Learning and Teaching During COVID-19

Contact My SSW Intranet Report Sexual Misconduct

Main menu

Jamie Mitchell

Assistant Professor of Social Work

Jamie Mitchell

Jamie Mitchell is an assistant professor of social work and co-investigator of the Michigan Center for Urban African American Aging Research. Her interdisciplinary research examines the mechanisms that patient-centered communication between older African American men and their physicians during the course of cancer and chronic disease care. She tests ways of intervening to increase family and health provider social support while examining how African American men navigate and express their psychosocial needs during medical visits. Currently, Mitchell is funded by the National Institute on Aging, National Institutes of Health, to investigate how African American men and their physicians accommodate each other’s communications styles during medical encounters, in addition to evaluating how active patient participation and family involvement influence the health communication dynamic.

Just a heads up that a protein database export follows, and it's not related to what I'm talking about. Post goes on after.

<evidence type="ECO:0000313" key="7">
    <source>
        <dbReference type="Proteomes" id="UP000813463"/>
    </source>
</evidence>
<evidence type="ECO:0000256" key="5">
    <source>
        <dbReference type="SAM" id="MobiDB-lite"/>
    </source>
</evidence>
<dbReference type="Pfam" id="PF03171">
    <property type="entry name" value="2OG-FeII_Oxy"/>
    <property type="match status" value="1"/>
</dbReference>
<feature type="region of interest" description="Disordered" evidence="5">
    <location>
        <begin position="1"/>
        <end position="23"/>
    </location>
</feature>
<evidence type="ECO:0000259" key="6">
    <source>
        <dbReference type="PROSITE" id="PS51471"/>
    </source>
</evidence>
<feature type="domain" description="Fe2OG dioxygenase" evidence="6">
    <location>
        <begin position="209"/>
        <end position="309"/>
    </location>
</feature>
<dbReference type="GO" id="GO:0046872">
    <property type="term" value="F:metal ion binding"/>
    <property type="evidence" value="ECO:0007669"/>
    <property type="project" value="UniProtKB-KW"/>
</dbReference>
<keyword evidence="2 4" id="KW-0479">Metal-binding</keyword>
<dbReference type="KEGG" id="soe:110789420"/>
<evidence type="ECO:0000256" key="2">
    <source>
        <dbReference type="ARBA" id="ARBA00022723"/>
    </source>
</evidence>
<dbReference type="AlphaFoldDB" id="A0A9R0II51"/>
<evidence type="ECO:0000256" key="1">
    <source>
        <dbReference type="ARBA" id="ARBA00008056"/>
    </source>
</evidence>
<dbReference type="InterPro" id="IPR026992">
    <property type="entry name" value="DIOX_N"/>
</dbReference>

Research Interests/Focus

African American men's health; cancer health disparities, patient-provider communication; psychosocial well-being and family support; social determinants of health


Year Degree   School
2010 PhD Social Work Ohio State University, Columbus
2007 MSW Social Work University of Tennessee, Memphis
2005 BA Psychology Ohio State University, Columbus

Mitchell, J., Williams, E., Li, Y, & Tarraf, W. (2020). Identifying disparities in patient-centered care experiences between non-Latino white and black men: Results from the 2008-2016 Medical Expenditures Panel Survey. BMC Health Services Research, 20, 495.